Von Gierke Disease
Von Gierke disease is a genetic condition in which the body cannot breakdown glycogen for energy. The disease results from deficiency of an enzyme that releases glucose from glycogen. This results in accumulation of abnormal amounts of glycogen in certain tissues. Von Gierke disease is also called Type I glycogen storage disease (GSD I). Inadequate breakdown of glycogen leads to low blood glucose.
Von Gierke disease is unlikely to occur more frequently than 1 case in 50,000 infants. Affected newborns are at risk of neonatal hypoglycemia (low blood sugar) and associated complications. There are two subtypes of Von Gierke disease: type 1a and type 1b. Both subtypes occur with equal frequency in both sexes.
Enlargement of the liver due to glycogen accumulation is the clinical hallmark of the disease. Diet management is the mainstay of therapy; low blood sugar is to be avoided. Diet is adjusted so as to maintain a steady-state balance between circulating glucose and existing glycogen stores.
Causes of Von Gierke disease
Glycogen is stored in the liver and muscles. This stored glycogen is normally broken down into glucose when a person does not eat. Type I glycogen storage disease is caused by deficiency of the enzyme glucose-6-phosphatase in liver, kidney, and intestinal mucosa (inner lining of the intestine). This enzyme is required for the release of glucose from glycogen. In subtype 1a, the glucose-6-phosphatase enzyme is defective while in subtype 1b, translocase, an enzyme that acts as a transporter for glucose-6-phosphatase, is defective.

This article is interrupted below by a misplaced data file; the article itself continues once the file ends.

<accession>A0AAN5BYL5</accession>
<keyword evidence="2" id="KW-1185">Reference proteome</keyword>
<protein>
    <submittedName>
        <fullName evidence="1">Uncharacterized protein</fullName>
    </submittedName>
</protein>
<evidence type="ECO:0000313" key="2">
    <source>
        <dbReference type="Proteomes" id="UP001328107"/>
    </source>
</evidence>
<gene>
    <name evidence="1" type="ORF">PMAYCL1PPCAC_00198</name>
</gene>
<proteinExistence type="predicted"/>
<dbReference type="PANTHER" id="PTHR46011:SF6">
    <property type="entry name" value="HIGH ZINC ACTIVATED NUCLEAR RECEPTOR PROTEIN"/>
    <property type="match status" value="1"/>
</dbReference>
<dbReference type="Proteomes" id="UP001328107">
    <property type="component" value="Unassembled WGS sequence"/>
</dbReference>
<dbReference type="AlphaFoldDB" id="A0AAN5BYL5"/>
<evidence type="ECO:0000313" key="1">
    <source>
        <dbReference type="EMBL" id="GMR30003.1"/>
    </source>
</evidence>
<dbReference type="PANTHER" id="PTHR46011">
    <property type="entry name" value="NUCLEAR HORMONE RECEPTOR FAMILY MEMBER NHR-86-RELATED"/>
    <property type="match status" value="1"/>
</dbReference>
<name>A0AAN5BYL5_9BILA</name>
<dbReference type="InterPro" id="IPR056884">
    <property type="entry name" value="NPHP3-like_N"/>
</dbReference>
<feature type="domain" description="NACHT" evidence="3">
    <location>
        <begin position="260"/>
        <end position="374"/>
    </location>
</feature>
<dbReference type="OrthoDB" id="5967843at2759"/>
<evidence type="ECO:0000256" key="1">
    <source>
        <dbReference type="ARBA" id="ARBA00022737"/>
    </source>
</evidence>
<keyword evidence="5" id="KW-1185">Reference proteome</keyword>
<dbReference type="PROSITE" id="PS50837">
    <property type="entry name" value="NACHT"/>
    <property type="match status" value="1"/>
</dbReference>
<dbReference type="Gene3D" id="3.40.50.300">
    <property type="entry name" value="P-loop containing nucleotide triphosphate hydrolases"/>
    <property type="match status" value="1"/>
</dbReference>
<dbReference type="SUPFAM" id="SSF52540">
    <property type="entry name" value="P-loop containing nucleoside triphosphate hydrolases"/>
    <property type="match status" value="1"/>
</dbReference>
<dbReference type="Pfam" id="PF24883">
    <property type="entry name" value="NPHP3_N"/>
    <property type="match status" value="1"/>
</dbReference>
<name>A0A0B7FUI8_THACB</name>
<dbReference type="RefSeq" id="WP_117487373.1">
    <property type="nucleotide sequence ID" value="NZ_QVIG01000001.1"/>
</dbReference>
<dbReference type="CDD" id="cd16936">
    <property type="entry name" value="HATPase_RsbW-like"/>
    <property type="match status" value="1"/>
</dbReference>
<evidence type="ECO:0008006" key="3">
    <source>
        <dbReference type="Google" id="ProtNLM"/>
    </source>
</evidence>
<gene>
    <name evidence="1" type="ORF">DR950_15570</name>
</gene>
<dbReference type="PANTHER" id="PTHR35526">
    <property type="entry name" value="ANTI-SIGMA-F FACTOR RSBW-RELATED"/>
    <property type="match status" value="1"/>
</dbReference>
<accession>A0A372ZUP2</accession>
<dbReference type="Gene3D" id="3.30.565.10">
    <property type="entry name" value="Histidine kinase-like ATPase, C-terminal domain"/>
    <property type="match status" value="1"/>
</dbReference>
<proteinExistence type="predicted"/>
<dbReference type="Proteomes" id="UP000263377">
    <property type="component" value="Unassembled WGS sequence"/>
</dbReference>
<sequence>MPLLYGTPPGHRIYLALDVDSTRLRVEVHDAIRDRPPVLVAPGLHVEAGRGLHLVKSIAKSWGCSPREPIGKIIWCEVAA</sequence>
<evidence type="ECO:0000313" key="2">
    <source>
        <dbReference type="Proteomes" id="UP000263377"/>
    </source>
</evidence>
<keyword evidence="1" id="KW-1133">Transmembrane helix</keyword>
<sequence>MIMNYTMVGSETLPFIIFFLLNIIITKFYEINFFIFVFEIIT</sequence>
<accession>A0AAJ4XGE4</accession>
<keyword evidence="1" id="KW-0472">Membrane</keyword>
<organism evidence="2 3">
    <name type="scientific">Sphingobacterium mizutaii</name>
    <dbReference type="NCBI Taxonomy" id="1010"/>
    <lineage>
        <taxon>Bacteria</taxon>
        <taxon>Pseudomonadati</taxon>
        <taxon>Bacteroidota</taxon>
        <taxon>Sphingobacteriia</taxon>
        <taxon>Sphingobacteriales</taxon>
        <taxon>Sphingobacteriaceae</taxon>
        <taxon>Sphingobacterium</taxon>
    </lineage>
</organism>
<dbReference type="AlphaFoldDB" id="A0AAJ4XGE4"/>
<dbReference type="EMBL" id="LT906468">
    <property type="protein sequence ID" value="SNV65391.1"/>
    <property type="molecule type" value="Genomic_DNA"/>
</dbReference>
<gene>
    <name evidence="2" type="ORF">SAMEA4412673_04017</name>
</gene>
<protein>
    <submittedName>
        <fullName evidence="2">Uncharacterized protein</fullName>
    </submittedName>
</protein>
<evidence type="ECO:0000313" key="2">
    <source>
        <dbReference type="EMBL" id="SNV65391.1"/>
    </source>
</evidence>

Enzyme deficiency leads to the accumulation of glycogen in tissues. When glycogen is not broken down, it leads to low blood sugar.
Von Gierke disease is inherited in an autosomal recessive pattern, i.e. a copy of the defective gene from both parents is required for the child to develop the serious ailment. Many people carry one copy of the abnormal gene. Two abnormal copies are needed for Von Gierke disease to develop.